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Timothy Leary: A Biography Hardcover – June 1, 2006
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From Publishers Weekly
Greenfield, award-winning biographer of Jerry Garcia and Bill Graham, paints another '60s portrait in this scathing account of counterculture hero and LSD guru Timothy Leary (1920–1996). Largely based on interviews with Leary's friends and acquaintances, this book offers a highly detailed and decidedly ugly portrayal of a pathologically selfish, narcissistic yet complex man who lacked basic qualities such as empathy and compassion. Worse, Leary, the cynosure of the psychedelic movement, who preached the power of LSD and other drugs to expand human consciousness and foster change, fails to exhibit the capacity for inner growth. Greenfield's gaze alights as much on the quotidian (who cooked what for dinner when) as on the sensational (drugs, sex, Black Panthers, parades of famous figures like Allen Ginsberg and Abbie Hoffman). Despite the visceral dislike for Leary that readers are likely to develop, many will be intrigued by the unlikely course of his life, which took him from a prestigious position as a Harvard lecturer to the California penal system, and later to work as a government informer in an Algerian compound with Eldridge Cleaver . Leary ends up a dissipated, broken man, who remains self-promoting enough to suggest, in 1996, that he would kill himself while logged on to yet another new phenomenon, the Internet. (June)
Copyright © Reed Business Information, a division of Reed Elsevier Inc. All rights reserved.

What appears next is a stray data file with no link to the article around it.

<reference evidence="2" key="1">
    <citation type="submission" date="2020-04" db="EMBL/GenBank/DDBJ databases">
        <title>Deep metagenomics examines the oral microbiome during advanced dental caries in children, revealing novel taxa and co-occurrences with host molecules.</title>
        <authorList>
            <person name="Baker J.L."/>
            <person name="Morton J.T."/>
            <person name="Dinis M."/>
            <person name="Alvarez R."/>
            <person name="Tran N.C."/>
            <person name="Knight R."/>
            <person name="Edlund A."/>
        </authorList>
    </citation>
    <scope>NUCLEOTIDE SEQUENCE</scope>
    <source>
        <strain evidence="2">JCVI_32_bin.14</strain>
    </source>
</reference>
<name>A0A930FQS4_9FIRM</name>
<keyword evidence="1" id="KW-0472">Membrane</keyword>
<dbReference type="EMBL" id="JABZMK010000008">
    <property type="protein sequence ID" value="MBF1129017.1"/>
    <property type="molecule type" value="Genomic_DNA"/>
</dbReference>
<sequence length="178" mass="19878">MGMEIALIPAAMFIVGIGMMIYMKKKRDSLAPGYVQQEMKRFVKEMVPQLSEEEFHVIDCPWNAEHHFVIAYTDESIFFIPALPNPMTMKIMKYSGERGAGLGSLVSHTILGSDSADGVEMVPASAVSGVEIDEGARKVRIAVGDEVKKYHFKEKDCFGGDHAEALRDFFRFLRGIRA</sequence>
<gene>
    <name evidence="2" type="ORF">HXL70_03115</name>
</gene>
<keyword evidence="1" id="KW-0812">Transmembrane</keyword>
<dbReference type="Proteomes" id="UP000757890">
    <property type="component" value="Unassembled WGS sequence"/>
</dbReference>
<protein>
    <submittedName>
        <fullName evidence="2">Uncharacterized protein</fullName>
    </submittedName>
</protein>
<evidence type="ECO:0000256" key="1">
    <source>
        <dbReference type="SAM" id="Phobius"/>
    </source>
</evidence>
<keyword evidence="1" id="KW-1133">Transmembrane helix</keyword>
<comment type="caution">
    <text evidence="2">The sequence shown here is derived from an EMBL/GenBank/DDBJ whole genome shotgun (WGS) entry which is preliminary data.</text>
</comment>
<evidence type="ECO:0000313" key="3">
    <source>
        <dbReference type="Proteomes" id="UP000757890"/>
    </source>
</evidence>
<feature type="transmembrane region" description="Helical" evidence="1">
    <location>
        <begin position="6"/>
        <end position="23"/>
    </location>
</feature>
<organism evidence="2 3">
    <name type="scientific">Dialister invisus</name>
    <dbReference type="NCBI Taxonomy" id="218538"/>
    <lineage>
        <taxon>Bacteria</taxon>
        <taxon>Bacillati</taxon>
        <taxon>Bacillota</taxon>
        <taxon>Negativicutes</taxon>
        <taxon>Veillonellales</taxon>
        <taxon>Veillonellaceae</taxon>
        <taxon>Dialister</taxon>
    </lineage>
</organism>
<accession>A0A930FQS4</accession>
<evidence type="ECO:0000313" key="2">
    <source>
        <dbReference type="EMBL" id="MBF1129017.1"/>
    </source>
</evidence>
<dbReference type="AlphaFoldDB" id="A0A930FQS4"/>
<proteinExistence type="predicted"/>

*Starred Review* After launching his pioneering and brazen inquiry into the effects of psychedelic drugs at Harvard, Leary (1920-96) became the reigning psychedelic guru, declaring, "You must turn on, tune in, and drop out." In the first comprehensive biography of this notorious and puzzling figure, Greenfield trenchantly analyzes Leary's pseudospirituality, egoism, thrill seeking, strange brew of naivete and wiliness, and mind-boggling ability to ingest astronomical amounts of LSD, all the while meticulously and incredulously chronicling Leary's epic misadventures, including masterminding communal chaos at an estate in Millbrook, New York; a daring prison break; and exile in Algiers under the baleful eye of Black Panther Eldridge Cleaver. Charismatic and cunning, lacking in compassion and common sense, Leary--the emperor of acid, the jet-setting court jester of the counterculture, and an Elmer Gantry-like evangelist in the church of self-indulgence--lived at least nine lives. Greenfield masterfully shapes an unwieldy amount of astounding, often troubling material so that both the absurdity and tragedy of Leary's life come clear. A veritable who's who of the age of Aquarius and a real page-turner, Greenfield's cornerstone portrait of the acidhead who would be king brilliantly illuminates the paradoxes of the psychedelic age. Donna Seaman
Copyright © American Library Association. All rights reserved
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Top Customer Reviews
Worst of all, Leary's endearing sense of humor, which comes out in every book and appearance and book, is absent from this book and Leary as writer and intellectual (his main appeal to many) is largely ignored, as if Greenfield could not manage to rise above day to day details.
Greenfield is to Leary what John Symonds was to Aleister Crowley-- both men making money by writing hatchet jobs on controversial figures.
John Hitchen's I Have America Surrounded: A Biography of Timothy Leary is a much better introduction to Leary.